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The User Software Manager - Stores Your Compiled Programs
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USM - The User Software Manager


USM seeks to fill a hole that exists because of the way that software is stored under Linux and other Unix-like systems. Typically, there are two storage locations:

  • /usr and /usr/local are well-specified, and almost every tool recognizes these as locations where programs are stored. Typically, only administrative users can access these directories.
  • Users have access to their home directories, but software they compile for themselves is typically stored in ~/bin. It lacks the organization of the /usr and /usr/local hierarchies, and it is difficult to manage (dpkg knows what file /usr/share/foo/bar/baz belongs to - do you know what program created the file ~/bin/this/that/the-other?).

USM is meant to make organizing your personal software easier. It is not a package manager - there are no repositories, no automatic updates, no dependency tracking, etc. USM will, however, configure you $PATH and other variables to make running these programs easy. It also provides a location to store you programs, which is sensibly organized, rather than stuffing everything under ~/bin.


Before starting, you need to have a Bourne-compatible shell (zsh, bash, dash, etc.) since that is the dialect of shell script that the USM startup script uses. This branch, which used to be experimental, is now stable and is a better official version of USM because it has fewer dependencies.

First, you need to clone the USM source tree (alternatively, if you have already downloaded a tarball, you can skip this step):

git clone git://

Next, figure out where you want to put your USM applications directory - the default is ~/Apps. If not using the default, you'll need to pass it as an argument to the bootstrap script.

cd USM

## You can change the default installation directory to $X via:
sh -i $X
## The bootstrap script also has some other options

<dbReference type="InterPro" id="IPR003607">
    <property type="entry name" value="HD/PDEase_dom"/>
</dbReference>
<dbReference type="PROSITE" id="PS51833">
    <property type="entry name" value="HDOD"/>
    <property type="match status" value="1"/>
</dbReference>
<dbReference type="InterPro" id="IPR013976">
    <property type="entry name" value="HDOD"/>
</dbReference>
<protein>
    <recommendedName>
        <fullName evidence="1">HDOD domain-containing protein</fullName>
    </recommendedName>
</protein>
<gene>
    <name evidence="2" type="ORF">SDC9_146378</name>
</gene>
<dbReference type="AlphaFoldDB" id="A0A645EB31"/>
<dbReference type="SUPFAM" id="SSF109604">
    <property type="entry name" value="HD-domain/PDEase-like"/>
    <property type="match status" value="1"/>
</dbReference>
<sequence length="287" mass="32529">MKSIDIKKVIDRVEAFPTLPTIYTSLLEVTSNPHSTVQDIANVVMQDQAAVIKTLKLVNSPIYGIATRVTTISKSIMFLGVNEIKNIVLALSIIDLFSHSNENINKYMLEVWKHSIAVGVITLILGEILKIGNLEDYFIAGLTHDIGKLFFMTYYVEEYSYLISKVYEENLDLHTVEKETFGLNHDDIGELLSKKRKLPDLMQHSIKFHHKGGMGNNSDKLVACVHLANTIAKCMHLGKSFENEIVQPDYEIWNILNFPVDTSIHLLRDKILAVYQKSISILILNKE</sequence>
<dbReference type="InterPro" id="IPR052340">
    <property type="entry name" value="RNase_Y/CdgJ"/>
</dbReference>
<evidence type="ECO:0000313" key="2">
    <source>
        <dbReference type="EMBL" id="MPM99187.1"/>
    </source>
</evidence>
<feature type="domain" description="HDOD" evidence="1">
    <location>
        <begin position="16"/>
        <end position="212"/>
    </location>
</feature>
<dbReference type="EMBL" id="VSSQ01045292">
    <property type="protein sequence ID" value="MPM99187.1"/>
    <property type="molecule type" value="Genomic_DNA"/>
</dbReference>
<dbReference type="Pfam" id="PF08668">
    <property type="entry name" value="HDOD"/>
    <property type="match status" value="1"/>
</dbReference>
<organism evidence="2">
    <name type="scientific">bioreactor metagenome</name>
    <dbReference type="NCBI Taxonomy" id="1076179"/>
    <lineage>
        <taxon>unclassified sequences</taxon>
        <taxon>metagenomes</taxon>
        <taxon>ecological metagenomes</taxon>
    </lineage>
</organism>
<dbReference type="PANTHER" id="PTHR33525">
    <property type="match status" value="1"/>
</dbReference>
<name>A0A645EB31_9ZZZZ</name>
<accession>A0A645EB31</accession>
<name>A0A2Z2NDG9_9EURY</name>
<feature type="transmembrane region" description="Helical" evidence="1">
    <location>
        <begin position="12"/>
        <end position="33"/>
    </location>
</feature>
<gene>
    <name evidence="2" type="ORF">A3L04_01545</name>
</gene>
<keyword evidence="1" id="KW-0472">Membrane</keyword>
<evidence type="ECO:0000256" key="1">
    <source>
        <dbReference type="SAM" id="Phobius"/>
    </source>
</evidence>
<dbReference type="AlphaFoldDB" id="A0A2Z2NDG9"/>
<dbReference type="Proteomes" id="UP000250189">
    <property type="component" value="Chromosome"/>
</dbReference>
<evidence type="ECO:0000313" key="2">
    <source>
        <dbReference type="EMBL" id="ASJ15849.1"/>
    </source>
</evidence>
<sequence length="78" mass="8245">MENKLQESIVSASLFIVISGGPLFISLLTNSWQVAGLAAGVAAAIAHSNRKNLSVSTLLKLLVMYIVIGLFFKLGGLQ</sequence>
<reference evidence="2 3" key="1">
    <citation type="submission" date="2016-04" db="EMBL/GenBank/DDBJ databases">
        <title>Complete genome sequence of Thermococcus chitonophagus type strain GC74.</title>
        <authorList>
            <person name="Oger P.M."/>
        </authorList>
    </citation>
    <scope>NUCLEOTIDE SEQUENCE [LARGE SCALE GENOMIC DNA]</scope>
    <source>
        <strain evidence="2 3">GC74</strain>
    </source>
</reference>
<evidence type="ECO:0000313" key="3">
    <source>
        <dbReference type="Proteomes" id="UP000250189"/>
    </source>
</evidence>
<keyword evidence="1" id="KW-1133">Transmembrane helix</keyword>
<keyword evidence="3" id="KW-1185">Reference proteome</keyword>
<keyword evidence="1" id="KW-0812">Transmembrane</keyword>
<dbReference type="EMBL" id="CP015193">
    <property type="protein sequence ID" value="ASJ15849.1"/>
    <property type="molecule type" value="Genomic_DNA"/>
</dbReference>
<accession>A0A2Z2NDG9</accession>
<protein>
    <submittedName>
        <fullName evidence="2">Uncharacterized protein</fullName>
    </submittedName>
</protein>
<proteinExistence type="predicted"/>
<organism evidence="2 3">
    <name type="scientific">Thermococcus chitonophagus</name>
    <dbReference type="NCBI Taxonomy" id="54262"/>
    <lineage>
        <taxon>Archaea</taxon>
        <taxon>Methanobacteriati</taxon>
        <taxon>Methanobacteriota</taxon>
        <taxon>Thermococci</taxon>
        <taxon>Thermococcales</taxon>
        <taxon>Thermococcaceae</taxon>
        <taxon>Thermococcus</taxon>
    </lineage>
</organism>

sh -h

At this point, you'll want to add the line source ~/.usm-env to load the USM startup script, which configures $PATH and other variables. You should also add the source ~/.usm-env line to the end of your shell's RC file, so these variables will be set every time your shell starts.

Example Usage

The best source of documentation for USM is meant to be the man page - you should be able to run man usm (after sourcing ~/.usm-env, which updates $MANPATH). The man page is mean to be comprehensive, yet understandable - if something is not clear there, raise an issue on GitHub and I'll do my best to fix any ambiguities.

USM also has some built-in documentation, which can be accessed by running usm help.

With that in mind, let's walk through installing a very simple program - GNU Hello.

  1. Download the source tarball for GNU Hello, version 2.9, and unpack it in /tmp/hello; then, cd /tmp/hello.
  2. Run usm add hello 2.9 - this creates a place where GNU Hello can be installed, and also makes 2.9 the default version.
  3. Run ./configure --prefix "$(usm path hello 2.9)" - this tells GNU Hello to install itself into USM.
  4. Run make && make install to install GNU Hello.
  5. Finally, source ~/.usm-env and type in hello. You should see GNU Hello run.

Other Tools

USM also comes with usm-lib-helper, which help you run programs in USM which need shared libraries. man usm-lib-helper should give you an idea on how to use this tool.


I am always willing to look over any issues or pull requests, so feel free to send them via GitHub (preferably, not by email).


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